Letter From The Editor - Issue 68 - April 2019

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Issue 21 -
Brutal Interlude
by Wayne Wightman
The Devil's Rematch
by Spencer Ellsworth
by Edmund R. Schubert
IGMS Audio
Breakout by Edmund R. Schubert
Read by Stuart Jaffe
InterGalactic Medicine Show Interviews

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-   -   -   -   P   r   e   v   i   e   w   -   -   -   -

Brutal Interlude
    by Wayne Wightman

1st Place - Best Story - 2011
1st Place - Best Cover Art - 2011

Brutal Interlude
Artwork by Nick Greenwood

Walter Roscoe

was a little bit taken with Noreen Brown, the woman in the tea shop across the street from his pet store, Walter's Used Pets. Both in their aimless thirties, Noreen, he'd learned, had divorced herself from a lawyer husband who had promised her lifelong poverty, and on this he had delivered. Walter had never had the marriage experience, he suspected, because of the purple birthmark on his left cheek, the size and approximate shape of a small hand. People assumed he was psychologically strange. Thus, he thrived in the company of cast-off animals. He knew this made him vulnerable.

Walter developed an every-other-day tea habit in her shop where he could say hello to Ms. Brown and, perhaps today, say something else. Now, sitting at a little table, he tried not to squirm. Perhaps he'd ask her how she was doing, a question he heard people ask each other a lot, but whose purpose eluded him, since the answer was never meaningful. Out of desperation, he asked her how she was doing.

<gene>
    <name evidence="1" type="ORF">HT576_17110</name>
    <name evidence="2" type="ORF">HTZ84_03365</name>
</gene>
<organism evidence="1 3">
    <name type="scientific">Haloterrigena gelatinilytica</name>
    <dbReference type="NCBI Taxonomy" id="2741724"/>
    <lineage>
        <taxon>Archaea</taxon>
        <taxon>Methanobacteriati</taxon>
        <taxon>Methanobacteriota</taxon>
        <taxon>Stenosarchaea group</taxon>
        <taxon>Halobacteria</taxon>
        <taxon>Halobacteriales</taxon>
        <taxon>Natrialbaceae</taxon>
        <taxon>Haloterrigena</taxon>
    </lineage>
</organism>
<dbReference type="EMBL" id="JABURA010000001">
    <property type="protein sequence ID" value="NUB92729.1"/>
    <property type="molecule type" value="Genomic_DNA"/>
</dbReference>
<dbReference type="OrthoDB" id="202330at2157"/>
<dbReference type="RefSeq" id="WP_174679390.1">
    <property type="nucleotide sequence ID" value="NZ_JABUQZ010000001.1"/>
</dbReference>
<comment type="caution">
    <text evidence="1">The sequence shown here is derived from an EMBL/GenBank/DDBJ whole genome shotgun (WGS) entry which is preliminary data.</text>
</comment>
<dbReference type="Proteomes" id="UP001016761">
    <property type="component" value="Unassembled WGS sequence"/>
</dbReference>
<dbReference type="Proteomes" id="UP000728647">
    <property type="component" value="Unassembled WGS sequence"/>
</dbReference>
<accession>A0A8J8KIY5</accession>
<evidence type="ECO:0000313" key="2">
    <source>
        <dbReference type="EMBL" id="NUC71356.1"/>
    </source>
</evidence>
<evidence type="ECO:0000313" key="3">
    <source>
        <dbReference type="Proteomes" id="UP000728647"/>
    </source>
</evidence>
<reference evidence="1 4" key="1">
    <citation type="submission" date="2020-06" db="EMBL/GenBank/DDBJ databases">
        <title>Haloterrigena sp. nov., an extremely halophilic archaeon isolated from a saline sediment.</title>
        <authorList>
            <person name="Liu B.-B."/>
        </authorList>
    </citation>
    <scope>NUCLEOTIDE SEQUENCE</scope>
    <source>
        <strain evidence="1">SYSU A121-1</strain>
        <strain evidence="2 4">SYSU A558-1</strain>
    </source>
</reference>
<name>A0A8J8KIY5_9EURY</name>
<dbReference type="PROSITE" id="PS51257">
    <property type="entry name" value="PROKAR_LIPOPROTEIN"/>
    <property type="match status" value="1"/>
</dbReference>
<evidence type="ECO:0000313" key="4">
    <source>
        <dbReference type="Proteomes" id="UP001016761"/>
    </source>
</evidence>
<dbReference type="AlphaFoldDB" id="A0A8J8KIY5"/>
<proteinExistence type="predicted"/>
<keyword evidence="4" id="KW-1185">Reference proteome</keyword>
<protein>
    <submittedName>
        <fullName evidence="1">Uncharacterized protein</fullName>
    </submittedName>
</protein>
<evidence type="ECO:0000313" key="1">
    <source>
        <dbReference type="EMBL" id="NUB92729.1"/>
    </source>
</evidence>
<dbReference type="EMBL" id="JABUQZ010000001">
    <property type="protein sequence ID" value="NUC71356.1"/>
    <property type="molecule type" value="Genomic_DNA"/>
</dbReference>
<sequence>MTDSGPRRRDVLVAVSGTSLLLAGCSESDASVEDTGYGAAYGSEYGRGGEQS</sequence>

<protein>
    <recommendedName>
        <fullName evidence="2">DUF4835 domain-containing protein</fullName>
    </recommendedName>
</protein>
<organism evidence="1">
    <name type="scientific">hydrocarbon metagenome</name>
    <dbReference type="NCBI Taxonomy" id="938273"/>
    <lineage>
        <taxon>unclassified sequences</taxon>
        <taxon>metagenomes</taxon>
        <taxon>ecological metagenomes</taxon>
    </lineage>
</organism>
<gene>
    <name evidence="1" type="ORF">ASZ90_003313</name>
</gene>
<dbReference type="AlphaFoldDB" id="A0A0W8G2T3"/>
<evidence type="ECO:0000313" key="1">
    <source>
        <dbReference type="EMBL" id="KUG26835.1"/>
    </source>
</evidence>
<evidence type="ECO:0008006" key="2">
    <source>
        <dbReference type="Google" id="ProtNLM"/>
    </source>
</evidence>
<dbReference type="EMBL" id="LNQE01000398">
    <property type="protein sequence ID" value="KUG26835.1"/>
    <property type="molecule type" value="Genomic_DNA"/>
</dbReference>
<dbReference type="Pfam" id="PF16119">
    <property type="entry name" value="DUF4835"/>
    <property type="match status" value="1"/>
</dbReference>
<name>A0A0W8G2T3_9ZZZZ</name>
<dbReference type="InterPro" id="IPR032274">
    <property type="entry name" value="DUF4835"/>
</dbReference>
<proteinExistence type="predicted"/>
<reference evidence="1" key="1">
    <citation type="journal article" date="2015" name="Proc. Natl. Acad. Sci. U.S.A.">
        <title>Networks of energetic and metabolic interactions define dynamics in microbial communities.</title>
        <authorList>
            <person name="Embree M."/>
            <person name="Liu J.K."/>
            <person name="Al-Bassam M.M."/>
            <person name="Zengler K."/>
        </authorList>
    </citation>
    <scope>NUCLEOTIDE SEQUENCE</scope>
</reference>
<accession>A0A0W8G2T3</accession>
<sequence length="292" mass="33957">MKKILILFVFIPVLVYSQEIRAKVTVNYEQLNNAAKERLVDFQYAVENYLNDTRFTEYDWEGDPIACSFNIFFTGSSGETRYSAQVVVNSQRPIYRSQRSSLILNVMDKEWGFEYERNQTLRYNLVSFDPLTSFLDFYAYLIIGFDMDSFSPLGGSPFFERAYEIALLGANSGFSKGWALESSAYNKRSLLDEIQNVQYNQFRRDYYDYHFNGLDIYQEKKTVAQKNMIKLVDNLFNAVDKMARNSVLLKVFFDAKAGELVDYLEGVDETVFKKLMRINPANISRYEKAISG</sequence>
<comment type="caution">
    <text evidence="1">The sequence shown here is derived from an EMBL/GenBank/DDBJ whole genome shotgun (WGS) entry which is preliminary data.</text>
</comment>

For a moment she looked like she didn't know the answer to a hard question. Then she said with a happy-sad face, "Another day, another dolor," and placed the cup of Assam before him.

That was when he realized he was a little taken by Noreen Brown.

The next day, through his front window, a no-tea day for him, he saw her delicately bustle out of her shop, holding a tray with a teapot under a cloth thing.

Noreen came through his door backside first, to keep the tea tray clear. "I have to get right back," she said as she set it on his counter, "but I thought perhaps you could return these this evening, about when I close?"

He froze -- she actually stood in his shop, Noreen Brown, in front of him, talking. He unfroze just enough to say, "Yes, I will." Walter, for the rest of his life, remembered her faintly sly smile and wide-eyed expectation. She smelled of flour and her final words, ". . . this evening, about when I close?" -- the saddest and most hopeful words he had ever heard.

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